Theresa May has answered an urgent question in parliament made by Tom Watson MP.
Metropolitan Police investigation
The Home Secretary said: ‘In December 2005 the Metropolitan Police began an investigation focussing on alleged security breaches within telephone networks after concerns were raised by members of the Royal Household at Clarence House.
‘That investigation resulted in the prosecution and conviction of the News of the World’s Royal Editor, Clive Goodman, in 2007 for unlawfully intercepting the phone messages of staff in the Royal Household. A private investigator, Glenn Mulcaire, was also convicted and jailed for intercepting the phones of five people.
‘That investigation has already been reviewed by the Metropolitan Police, the Director of Public Prosecutions and the Crown Prosecution Service who all concluded that the investigation was proper and appropriate.
‘The Culture Media and Sport Select Committee of this house also previously examined the scope and nature of the investigation. The previous government updated the house on these matters in July 2009 and took no further action.
Allegations in New York Times
‘Honourable members will be aware that there have recently been allegations connected to this investigation in the New York Times newspaper.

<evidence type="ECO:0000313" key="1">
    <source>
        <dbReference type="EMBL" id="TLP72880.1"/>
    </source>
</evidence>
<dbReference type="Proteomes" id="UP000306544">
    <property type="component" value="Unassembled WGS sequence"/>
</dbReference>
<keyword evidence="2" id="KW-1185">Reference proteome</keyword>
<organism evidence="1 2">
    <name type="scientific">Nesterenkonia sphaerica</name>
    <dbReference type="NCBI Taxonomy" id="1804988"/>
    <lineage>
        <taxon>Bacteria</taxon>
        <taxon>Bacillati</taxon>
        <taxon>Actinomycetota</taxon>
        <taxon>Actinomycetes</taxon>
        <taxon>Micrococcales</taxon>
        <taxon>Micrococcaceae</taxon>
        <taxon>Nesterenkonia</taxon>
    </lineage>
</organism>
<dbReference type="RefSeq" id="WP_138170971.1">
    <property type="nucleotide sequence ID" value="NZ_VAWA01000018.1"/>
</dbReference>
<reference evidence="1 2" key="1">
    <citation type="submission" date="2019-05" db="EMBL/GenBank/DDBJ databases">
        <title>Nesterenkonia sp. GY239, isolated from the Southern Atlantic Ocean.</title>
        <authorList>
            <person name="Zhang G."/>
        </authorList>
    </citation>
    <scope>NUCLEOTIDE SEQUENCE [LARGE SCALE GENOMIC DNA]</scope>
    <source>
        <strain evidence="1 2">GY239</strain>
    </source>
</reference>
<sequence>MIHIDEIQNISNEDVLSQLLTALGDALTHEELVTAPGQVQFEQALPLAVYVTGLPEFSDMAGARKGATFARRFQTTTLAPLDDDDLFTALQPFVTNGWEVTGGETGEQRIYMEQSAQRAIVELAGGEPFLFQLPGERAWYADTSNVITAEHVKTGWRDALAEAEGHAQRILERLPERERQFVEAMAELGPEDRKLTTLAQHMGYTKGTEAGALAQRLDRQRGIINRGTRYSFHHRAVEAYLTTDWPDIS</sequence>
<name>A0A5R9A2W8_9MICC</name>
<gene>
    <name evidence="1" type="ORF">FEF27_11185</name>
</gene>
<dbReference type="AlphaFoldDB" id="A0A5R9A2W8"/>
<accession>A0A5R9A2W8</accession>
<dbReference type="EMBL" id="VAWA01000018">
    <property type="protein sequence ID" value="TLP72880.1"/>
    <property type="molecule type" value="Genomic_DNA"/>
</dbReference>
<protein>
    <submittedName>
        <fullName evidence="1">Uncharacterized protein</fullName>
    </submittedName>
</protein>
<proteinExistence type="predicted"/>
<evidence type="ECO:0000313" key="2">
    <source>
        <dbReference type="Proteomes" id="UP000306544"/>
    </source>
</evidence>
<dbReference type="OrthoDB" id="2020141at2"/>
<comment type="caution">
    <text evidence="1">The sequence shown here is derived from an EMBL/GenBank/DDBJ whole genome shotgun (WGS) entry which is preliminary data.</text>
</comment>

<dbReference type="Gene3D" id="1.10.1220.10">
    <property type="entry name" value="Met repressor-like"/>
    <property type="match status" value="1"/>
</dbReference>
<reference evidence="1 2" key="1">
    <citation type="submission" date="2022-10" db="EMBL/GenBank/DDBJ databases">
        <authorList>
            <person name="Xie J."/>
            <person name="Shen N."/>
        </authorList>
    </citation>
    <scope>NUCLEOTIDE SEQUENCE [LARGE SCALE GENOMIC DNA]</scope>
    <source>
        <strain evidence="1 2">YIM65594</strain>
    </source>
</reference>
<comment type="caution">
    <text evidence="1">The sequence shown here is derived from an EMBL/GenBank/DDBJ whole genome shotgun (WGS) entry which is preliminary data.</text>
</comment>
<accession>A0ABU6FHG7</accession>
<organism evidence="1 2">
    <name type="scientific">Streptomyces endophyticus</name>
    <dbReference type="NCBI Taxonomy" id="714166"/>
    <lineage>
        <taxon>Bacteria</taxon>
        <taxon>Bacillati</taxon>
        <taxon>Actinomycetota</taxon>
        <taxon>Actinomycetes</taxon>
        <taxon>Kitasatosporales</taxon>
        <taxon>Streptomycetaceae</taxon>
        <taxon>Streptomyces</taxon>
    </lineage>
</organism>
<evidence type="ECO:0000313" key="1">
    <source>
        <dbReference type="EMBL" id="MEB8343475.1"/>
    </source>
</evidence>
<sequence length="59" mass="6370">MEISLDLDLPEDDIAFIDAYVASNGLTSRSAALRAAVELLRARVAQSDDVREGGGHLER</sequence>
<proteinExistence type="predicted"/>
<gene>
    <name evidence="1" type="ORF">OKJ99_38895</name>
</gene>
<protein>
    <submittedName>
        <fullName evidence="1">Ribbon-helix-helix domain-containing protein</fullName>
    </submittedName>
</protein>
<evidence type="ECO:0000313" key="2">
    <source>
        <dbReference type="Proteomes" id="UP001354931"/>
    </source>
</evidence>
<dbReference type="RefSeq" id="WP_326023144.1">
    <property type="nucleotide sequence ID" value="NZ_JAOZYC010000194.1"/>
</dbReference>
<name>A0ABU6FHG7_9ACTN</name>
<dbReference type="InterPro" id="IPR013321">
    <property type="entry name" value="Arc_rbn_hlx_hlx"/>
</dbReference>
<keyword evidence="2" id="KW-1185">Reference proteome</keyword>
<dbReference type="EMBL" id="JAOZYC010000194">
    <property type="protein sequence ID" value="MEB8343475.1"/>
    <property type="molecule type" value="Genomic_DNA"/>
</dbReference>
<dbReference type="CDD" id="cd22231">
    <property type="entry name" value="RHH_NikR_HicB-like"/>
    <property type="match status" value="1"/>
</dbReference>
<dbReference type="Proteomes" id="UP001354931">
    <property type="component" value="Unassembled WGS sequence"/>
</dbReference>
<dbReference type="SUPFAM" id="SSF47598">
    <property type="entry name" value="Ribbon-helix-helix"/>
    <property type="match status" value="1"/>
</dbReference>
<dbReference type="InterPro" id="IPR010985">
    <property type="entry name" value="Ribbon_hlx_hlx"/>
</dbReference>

‘Any police investigation is an operational matter in which ministers have no role. I understand that the original investigation was complex and was informed by high level legal advice. As a result of that investigation as I have just said, of course, two individuals were successfully prosecuted.
‘The police have made clear that during the investigation there was early and regular consultation with the Crown Prosecution Service, so that the lines of inquiry followed were likely to produce the best evidence. The CPS had full access to all the evidence gathered and the final indictment appropriately represented the criminality uncovered.
‘The Metropolitan Police have indicated that if there is further evidence they will look at it. That is the right course of action and it is right for the government to await the outcome.’